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Yesterday Peru’s government shared plans to increase investment in social programs and infrastructure in the country’s impoverished center—a region with the world’s highest coca-leaf production.

Omar Chehade, Peru’s second vice president, resigned from his post on Monday evening in the midst of questions over his role in an influence-peddling scheme.

Peruvian President Ollanta Humala today declared a state of emergency in the northern Peruvian department of Cajamarca in the wake of protests last week that led to the suspension of the multi-billion-dollar Conga gold-mining project.

At the Virgen del Lourdes cemetery, limeños come together to celebrate Day of the Dead.

Two years ago the global community gathered in Copenhagen for the United Nations Climate Change Conference. Expectations of significant climate progress are still high, but various challenges remain before achieving the extension of the Kyoto Protocol in 2012—and Indigenous communities in Peru are caught in the middle.

Salomón Lerner, President of the Council of Ministers, announced today that the government had accepted the resignation of Viceminister of Environment José de Echave, who left his position over differences on the handling of protests around the Conga mine project.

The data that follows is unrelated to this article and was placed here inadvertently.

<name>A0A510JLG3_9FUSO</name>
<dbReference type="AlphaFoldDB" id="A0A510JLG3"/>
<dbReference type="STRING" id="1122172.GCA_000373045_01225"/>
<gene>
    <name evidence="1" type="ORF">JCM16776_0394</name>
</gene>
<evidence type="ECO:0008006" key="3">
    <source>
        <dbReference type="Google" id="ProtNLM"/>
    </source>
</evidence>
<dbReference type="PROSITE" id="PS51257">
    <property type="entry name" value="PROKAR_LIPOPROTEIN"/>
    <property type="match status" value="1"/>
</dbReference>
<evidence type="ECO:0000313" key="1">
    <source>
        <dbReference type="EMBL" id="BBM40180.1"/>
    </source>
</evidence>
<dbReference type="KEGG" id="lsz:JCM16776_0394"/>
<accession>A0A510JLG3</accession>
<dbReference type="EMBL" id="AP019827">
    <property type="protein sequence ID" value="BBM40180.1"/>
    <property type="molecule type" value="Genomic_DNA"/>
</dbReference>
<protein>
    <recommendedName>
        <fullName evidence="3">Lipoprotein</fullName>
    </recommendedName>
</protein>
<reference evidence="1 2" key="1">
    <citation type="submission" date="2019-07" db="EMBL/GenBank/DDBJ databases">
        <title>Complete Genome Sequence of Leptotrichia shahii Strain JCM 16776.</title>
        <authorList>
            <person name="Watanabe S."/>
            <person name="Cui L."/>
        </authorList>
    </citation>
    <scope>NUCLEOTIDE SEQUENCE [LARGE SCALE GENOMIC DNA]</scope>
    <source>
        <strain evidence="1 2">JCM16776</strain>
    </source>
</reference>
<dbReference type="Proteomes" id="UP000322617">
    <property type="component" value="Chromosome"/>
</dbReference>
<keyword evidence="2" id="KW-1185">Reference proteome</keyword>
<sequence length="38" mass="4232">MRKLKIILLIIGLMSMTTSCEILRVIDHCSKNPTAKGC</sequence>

An article in the fall issue of Americas Quarterly, released today, explores the record of Chinese state-owned mining corporations on labor and the environment.

The Peruvian Minister of Mines and Energy Carlos Herrera told Congress on Wednesday that the $4.8 billion Minas Conga mine project would not continue without the approval of the local community.

Assessing their record on labor rights and the environment. (video available)


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